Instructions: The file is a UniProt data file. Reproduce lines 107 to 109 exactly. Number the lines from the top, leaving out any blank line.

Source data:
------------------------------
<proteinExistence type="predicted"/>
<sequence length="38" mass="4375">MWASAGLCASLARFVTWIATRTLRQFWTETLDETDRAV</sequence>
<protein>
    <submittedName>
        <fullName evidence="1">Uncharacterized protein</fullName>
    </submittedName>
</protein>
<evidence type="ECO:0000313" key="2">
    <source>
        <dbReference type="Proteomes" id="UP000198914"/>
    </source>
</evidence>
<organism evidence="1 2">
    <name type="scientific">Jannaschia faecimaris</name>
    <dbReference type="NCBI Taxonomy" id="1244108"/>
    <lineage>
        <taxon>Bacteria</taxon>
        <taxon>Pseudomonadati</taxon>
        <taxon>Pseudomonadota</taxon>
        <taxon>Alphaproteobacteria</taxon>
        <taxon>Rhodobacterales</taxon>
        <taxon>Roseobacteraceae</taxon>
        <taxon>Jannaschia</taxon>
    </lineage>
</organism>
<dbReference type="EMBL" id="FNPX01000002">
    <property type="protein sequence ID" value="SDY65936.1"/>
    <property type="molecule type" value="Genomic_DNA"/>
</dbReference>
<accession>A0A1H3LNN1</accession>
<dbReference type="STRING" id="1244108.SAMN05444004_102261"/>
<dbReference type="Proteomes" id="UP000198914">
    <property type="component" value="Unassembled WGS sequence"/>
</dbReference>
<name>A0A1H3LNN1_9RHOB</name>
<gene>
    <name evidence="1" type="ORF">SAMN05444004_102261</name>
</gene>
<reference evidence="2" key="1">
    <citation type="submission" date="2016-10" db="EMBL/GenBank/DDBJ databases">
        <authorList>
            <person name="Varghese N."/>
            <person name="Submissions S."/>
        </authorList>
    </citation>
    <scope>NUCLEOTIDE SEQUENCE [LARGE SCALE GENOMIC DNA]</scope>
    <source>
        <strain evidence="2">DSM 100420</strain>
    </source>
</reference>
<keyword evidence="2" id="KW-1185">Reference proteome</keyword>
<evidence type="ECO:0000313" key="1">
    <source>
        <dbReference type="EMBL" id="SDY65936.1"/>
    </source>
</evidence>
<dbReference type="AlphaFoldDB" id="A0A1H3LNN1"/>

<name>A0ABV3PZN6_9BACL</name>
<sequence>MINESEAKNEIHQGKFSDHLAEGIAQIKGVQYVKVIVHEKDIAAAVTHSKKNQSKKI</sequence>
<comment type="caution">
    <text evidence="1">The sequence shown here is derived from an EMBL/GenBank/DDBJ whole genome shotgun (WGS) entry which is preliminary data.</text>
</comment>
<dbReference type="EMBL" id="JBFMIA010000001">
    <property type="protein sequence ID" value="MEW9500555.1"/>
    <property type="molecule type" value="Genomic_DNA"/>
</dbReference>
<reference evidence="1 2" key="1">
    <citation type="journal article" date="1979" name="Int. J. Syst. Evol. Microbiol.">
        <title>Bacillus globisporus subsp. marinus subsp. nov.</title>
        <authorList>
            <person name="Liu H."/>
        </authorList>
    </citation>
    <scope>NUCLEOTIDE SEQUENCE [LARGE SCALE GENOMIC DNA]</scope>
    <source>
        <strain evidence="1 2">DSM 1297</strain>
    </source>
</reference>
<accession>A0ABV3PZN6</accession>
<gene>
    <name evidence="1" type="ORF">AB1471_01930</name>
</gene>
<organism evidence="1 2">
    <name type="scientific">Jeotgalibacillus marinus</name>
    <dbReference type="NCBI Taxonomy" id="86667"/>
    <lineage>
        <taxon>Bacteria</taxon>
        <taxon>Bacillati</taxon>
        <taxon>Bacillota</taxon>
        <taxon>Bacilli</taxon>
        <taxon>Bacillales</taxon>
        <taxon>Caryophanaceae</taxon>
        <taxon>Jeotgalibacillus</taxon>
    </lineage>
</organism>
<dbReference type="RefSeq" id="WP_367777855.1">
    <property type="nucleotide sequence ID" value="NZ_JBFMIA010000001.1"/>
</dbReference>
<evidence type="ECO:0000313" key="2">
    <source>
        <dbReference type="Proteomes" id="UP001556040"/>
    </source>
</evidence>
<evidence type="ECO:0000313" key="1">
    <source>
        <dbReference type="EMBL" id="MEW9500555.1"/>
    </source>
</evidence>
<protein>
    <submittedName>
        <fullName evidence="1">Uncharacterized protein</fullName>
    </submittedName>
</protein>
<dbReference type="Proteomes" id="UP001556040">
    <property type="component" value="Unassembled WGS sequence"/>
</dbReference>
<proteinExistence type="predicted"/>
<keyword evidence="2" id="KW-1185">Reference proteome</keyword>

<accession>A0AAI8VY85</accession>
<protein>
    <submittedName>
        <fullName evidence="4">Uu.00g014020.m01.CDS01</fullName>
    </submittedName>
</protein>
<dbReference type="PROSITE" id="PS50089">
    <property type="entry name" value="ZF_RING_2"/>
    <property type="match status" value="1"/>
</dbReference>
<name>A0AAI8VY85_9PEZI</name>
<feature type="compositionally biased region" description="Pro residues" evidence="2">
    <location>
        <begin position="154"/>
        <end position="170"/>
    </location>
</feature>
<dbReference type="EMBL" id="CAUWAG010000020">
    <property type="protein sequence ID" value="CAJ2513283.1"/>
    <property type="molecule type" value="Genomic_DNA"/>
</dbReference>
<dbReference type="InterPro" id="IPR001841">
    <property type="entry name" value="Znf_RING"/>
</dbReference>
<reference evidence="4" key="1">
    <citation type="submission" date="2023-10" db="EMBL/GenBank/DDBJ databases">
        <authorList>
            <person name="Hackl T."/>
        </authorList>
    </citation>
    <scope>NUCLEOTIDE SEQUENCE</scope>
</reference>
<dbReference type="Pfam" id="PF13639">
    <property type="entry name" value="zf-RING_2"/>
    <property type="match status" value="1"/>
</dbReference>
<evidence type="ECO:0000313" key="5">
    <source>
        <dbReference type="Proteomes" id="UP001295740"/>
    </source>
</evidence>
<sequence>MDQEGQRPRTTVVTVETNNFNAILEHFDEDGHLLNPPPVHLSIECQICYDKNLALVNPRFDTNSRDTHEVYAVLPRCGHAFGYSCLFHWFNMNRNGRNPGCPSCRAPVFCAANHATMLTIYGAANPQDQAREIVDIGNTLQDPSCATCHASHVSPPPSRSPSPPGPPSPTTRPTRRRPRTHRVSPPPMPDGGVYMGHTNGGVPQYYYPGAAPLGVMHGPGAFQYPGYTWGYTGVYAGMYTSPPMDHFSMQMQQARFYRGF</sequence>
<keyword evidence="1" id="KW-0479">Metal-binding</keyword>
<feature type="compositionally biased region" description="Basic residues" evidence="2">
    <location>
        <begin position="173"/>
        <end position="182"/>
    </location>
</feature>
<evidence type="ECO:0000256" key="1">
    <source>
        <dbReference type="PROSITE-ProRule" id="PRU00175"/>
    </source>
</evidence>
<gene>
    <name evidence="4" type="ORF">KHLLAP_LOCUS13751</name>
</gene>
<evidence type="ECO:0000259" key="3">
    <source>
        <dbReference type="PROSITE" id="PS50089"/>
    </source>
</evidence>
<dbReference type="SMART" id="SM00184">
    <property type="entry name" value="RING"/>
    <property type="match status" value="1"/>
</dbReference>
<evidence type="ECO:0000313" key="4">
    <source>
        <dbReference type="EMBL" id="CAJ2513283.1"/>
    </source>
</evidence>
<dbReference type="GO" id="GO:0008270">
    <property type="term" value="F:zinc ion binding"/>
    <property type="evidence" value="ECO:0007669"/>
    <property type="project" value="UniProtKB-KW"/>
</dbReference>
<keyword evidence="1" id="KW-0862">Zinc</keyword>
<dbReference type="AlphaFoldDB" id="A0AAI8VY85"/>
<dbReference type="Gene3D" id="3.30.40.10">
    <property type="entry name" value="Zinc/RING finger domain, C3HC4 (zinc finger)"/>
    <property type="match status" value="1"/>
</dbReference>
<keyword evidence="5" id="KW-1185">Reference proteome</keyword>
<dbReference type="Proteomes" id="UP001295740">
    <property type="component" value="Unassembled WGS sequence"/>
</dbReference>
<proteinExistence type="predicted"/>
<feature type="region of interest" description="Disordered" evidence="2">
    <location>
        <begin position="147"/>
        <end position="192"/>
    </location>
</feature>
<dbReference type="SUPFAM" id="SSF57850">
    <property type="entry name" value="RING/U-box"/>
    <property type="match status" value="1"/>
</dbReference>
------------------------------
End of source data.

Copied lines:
    </source>
</evidence>
<protein>